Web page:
Having parasites in your body is actually a far more common problem than most people realize.
Be at the wrong place at the wrong time, or eat some sketchy food, and that’s it — they’re in.
What usually follows is a lengthy period of discomfort and a feeling of disgust.
As the parasites get more and more comfortable inside of you, they start sapping your body of nutrition.
Then, they start growing in size — maybe even multiplying.
What a nightmare!
But don’t panic just yet.
Thankfully, there are several effective ways to cleanse your body of parasites.
Besides taking potent drugs like nitazoxanide, there’s many natural remedies you can use as well.
At the top of that list, you’ll find pumpkin seeds.
In this post, we’ll go through the nature of parasitic infections, signs you might be affected, plus why and how to use pumpkin seeds for parasites.
What Are Parasites?
The definition of a parasite is:
“An organism that lives on, or in, another organism (referred to as the host) and benefits at the other’s expense — such as leeching nutrients, for example.”
Many parasitic relationships can actually last for a long time without any obvious negative effects on the host.
In some cases, though, the parasitic infection can quickly become devastating — even lethal.
One of the scariest examples of such a parasite is the cordyceps — a fungus known to create “zombie ants”.
Once its spores have entered an ant’s body, it start’s messing with its brain.
When all is said and done, the fungus kills the ant, before bursting out of its head.
Here’s a video of it in action:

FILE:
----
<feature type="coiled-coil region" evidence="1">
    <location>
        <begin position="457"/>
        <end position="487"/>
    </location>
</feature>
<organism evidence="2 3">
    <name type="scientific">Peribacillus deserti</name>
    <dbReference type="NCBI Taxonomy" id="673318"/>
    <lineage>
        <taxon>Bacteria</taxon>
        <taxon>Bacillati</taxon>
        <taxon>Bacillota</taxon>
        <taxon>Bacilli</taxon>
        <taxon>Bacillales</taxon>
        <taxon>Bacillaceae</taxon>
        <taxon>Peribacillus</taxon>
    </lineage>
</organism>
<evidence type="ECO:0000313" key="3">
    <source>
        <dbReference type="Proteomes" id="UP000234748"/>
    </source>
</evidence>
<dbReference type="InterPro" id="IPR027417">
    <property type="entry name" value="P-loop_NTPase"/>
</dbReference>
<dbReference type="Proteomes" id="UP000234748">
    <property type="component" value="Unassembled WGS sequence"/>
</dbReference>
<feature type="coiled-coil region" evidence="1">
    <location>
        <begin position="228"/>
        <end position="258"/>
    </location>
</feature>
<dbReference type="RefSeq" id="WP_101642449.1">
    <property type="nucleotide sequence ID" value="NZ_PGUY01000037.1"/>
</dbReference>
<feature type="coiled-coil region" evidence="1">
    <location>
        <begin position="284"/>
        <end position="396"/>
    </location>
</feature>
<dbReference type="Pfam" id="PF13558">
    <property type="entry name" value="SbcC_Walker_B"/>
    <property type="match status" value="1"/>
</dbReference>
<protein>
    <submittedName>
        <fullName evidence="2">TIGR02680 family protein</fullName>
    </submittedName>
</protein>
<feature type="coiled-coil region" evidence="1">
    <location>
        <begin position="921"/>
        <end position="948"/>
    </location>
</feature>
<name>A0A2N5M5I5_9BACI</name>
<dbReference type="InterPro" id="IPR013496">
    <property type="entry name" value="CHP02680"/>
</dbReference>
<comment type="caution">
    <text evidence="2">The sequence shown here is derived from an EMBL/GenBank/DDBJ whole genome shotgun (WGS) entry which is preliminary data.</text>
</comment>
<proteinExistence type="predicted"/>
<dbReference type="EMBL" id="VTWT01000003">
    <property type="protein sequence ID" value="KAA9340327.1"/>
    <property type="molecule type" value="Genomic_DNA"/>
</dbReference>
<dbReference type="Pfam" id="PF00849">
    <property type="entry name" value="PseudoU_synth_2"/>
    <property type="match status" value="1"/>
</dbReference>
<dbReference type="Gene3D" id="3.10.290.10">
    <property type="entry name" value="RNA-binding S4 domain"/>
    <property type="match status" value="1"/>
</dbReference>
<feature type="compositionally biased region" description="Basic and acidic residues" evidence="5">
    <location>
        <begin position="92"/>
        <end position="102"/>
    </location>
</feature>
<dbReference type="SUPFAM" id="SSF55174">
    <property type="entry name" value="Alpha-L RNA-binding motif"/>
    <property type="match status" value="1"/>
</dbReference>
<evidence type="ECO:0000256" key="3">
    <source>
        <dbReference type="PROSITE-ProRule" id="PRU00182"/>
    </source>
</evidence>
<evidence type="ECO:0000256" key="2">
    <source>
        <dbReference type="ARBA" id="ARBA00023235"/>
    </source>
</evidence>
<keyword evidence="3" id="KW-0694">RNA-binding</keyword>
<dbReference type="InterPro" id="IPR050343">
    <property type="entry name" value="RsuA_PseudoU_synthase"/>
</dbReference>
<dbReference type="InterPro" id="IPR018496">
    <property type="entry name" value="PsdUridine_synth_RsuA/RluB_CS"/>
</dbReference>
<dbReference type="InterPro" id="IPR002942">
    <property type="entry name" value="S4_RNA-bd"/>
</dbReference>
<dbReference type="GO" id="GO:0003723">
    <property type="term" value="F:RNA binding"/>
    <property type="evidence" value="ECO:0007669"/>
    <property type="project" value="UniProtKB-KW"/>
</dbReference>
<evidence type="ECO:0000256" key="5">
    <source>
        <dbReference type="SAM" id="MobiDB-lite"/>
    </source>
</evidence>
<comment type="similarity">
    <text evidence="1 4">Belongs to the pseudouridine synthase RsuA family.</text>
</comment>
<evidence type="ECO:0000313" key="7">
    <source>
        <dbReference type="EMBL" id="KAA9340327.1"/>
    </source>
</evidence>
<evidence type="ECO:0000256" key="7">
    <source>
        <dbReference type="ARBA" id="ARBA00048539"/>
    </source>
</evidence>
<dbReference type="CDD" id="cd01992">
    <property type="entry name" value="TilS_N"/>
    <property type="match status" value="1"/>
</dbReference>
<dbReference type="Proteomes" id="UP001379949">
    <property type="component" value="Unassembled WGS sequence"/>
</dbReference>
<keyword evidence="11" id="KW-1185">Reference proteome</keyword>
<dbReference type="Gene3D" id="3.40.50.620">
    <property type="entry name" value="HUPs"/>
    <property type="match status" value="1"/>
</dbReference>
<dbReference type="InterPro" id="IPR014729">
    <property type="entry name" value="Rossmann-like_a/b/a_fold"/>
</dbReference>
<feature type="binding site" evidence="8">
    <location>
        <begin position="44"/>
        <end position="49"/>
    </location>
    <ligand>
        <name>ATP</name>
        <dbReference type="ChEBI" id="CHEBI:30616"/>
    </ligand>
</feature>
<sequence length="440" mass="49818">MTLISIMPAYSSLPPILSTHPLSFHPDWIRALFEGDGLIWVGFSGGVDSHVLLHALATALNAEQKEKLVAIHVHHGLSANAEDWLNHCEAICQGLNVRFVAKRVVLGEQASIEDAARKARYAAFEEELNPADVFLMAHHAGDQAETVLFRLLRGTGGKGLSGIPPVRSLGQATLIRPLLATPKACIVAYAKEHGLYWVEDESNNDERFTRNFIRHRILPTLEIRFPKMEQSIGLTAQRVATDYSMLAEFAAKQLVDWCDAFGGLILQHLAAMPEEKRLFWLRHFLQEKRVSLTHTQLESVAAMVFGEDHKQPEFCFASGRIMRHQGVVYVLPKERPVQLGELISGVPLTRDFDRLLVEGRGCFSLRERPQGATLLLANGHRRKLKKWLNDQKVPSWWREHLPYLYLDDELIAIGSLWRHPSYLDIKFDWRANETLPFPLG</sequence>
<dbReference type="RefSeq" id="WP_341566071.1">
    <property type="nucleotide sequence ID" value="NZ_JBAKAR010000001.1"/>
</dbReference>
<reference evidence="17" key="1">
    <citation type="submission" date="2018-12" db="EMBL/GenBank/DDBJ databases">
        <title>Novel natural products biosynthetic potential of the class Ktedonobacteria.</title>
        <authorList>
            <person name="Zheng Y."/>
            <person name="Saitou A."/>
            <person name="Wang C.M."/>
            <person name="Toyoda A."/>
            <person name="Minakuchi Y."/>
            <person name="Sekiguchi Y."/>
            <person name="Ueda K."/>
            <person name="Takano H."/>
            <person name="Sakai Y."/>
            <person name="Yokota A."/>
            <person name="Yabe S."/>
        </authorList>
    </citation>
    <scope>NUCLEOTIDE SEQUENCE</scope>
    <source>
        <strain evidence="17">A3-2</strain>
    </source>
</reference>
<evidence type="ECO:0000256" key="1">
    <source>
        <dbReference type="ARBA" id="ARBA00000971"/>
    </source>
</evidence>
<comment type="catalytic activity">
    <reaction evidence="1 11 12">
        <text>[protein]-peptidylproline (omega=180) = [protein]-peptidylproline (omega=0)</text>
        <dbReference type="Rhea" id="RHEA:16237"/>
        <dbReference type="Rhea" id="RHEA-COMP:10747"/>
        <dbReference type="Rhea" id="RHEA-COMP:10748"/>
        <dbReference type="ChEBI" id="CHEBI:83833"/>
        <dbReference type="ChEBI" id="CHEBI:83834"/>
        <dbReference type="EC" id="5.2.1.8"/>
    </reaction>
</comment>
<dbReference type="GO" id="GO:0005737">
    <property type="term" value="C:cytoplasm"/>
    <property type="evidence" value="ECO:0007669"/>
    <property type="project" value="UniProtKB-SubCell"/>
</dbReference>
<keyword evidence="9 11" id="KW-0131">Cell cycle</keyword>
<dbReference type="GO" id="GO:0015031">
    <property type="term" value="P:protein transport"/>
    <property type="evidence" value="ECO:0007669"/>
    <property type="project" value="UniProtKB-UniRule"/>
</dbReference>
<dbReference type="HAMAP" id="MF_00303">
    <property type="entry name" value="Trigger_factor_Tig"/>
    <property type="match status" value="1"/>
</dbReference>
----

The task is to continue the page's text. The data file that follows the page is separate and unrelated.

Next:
That’s some prime nightmare fuel right there.
Don’t worry, though:
These zombifying-fungi only work on insects, not on you and me.
Parasites That Affect Humans
While we don’t have to worry about killer fungus exploding our brains, we can still be infected by other horrible parasites.
There are 3 different types that affect us humans:
These include flatworms, tapeworms, thorny-headed worms, pinworms — basically, WORMS.
They mainly like to stay inside your digestive tract or lymphatic system.
These are one-celled organisms that thrive and reproduce in your tissue or blood.
They can cause plenty of nasty diseases like malaria or giardiasis.
Includes lice, ticks, fleas and other tiny creatures that mainly live on your skin’s surface.
In this post, when we discuss using pumpkin seeds for parasites, we’re talking about the first type — helminths, AKA nasty worms.
Ways You Can Get Parasites
So, how exactly do you end up with a bunch of worms eating away at your insides?
How do they actually make their way into your body in the first place?
Here’s a list of the most common ways you can get infected:
- Breathing contaminated air
- Swimming in infected waters
- Having (really) bad hygiene
- Consuming contaminated water of food (especially raw meat)
- Getting poop in your mouth (always wash your hands after changing diapers or handling animal droppings!)
- Walking through nature with open wounds
As you can see, most of these can be easily avoided if you take the proper precautions.
However, if you slip up one day, or you’re just really unlucky, infection can happen just like that.
Once they’ve made their way into your body, they’ll soon start getting comfortable.
Signs You Might Be Infected
If a parasitic worm has entered your body, it’ll take some time before you notice any obvious symptoms.
Still, once they start appearing, they usually don’t go away.
Here are the top symptoms of having intestinal worms:
- Stomach aches
- Irritable bowel syndrome
- Weakened immune system
If you have 3 or more of these symptoms, there’s a good chance you have been infected with a parasite.
If so, action is needed ASAP.
Before starting treatment, though, you should always check with your doctor.
You need to be 100 % sure about what you’re dealing with.
Why Pumpkin Seeds Are Good Against Parasites
Pumpkin seeds have long been used as a traditional remedy for intestinal parasites — especially tapeworms.
And their popularity seems to be well-earned.